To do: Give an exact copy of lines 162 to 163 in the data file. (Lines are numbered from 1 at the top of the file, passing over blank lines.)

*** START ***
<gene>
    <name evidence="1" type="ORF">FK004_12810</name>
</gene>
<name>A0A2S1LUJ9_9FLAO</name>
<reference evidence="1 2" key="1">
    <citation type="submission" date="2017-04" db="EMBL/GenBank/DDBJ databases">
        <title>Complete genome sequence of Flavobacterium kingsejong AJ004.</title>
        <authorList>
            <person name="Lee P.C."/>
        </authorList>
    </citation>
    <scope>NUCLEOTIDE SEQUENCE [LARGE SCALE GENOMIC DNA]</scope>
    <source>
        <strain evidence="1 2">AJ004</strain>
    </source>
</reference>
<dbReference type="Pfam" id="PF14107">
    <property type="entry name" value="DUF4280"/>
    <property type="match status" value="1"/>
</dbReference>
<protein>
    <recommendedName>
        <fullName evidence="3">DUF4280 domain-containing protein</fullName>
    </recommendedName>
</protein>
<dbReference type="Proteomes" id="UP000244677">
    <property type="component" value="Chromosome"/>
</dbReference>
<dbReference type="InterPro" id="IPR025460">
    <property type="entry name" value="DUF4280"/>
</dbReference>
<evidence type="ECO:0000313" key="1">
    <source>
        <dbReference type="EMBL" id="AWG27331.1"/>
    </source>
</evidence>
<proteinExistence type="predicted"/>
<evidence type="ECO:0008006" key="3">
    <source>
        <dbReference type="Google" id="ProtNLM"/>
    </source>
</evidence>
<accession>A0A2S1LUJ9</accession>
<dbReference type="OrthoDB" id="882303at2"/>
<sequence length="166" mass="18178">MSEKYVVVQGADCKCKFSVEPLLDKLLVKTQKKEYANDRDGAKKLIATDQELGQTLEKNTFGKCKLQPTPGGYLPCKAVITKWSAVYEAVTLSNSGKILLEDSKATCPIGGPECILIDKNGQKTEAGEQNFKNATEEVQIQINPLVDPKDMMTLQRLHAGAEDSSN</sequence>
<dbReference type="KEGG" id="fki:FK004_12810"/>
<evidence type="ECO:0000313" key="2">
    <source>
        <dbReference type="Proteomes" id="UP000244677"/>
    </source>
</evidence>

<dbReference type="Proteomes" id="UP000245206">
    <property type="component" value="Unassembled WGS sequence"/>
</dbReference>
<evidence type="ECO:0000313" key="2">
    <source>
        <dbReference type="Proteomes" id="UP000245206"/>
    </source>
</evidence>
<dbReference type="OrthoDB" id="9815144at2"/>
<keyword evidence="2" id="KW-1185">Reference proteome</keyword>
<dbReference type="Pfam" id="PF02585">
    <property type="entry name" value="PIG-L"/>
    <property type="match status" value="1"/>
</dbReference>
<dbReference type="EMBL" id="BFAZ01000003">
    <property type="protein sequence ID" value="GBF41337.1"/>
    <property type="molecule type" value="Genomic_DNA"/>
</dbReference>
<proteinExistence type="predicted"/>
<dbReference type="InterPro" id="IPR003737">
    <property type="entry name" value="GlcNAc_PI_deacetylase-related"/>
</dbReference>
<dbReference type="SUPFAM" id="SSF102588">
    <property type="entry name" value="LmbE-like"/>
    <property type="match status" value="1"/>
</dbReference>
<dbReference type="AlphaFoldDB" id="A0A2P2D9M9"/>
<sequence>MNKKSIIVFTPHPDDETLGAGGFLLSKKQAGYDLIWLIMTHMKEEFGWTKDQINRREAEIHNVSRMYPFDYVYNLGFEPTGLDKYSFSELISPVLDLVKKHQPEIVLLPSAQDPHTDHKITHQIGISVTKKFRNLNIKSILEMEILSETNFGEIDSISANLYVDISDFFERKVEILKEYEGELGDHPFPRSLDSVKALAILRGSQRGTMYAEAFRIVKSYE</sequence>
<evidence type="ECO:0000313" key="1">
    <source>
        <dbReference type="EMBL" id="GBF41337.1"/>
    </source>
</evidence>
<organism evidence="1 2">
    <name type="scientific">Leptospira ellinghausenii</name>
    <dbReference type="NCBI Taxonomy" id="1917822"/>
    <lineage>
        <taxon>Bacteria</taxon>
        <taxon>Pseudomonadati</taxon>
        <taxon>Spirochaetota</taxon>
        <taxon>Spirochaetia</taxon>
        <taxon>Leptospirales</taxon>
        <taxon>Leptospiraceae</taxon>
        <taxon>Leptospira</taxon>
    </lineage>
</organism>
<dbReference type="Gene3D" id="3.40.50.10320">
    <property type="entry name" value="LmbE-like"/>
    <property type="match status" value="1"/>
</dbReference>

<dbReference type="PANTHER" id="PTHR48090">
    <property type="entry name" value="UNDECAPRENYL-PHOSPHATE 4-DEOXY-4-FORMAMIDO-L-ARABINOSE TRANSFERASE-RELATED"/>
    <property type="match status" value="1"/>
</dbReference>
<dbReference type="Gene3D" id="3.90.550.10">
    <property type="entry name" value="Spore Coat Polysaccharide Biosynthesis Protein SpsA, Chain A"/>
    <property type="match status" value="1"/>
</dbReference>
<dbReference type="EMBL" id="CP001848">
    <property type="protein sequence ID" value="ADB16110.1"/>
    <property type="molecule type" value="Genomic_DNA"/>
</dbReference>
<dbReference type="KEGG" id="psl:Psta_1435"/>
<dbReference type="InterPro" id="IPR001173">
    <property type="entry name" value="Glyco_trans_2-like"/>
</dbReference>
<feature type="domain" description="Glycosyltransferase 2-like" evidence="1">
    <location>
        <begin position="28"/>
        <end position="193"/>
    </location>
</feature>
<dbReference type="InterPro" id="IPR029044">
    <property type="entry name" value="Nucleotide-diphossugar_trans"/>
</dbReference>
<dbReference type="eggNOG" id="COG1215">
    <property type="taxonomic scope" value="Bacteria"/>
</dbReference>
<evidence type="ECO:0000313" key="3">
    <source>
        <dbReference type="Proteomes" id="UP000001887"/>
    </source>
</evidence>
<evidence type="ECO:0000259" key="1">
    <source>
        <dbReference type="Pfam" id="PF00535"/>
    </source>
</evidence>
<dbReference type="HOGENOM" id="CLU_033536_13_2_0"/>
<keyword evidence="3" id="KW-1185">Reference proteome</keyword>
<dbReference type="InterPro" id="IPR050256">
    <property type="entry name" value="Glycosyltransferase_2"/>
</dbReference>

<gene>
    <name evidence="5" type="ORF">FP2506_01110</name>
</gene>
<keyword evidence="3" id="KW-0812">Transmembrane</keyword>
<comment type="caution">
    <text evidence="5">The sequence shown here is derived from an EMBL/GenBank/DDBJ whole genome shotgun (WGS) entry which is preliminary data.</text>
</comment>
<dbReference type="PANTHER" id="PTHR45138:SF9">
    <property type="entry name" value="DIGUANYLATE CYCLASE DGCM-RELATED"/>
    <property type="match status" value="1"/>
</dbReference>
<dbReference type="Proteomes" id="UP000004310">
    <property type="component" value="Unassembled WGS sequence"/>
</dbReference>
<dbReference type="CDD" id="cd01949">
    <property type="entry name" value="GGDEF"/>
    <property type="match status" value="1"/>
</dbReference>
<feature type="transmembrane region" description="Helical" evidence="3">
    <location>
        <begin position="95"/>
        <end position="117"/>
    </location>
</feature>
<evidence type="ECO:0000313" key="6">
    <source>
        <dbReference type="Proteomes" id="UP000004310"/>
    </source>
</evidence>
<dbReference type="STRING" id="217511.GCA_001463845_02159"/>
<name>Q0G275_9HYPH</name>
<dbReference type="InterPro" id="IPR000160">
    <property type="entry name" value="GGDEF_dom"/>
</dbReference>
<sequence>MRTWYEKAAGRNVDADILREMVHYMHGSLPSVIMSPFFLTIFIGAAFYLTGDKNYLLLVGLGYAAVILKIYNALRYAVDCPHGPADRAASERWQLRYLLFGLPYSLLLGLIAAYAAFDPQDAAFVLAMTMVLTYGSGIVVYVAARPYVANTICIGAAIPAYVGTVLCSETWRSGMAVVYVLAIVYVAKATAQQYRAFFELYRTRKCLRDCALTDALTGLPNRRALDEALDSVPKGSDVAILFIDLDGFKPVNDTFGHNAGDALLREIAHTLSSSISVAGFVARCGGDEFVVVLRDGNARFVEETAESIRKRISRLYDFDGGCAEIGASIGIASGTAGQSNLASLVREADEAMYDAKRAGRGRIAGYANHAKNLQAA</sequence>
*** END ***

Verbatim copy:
</dbReference>
<feature type="transmembrane region" description="Helical" evidence="3">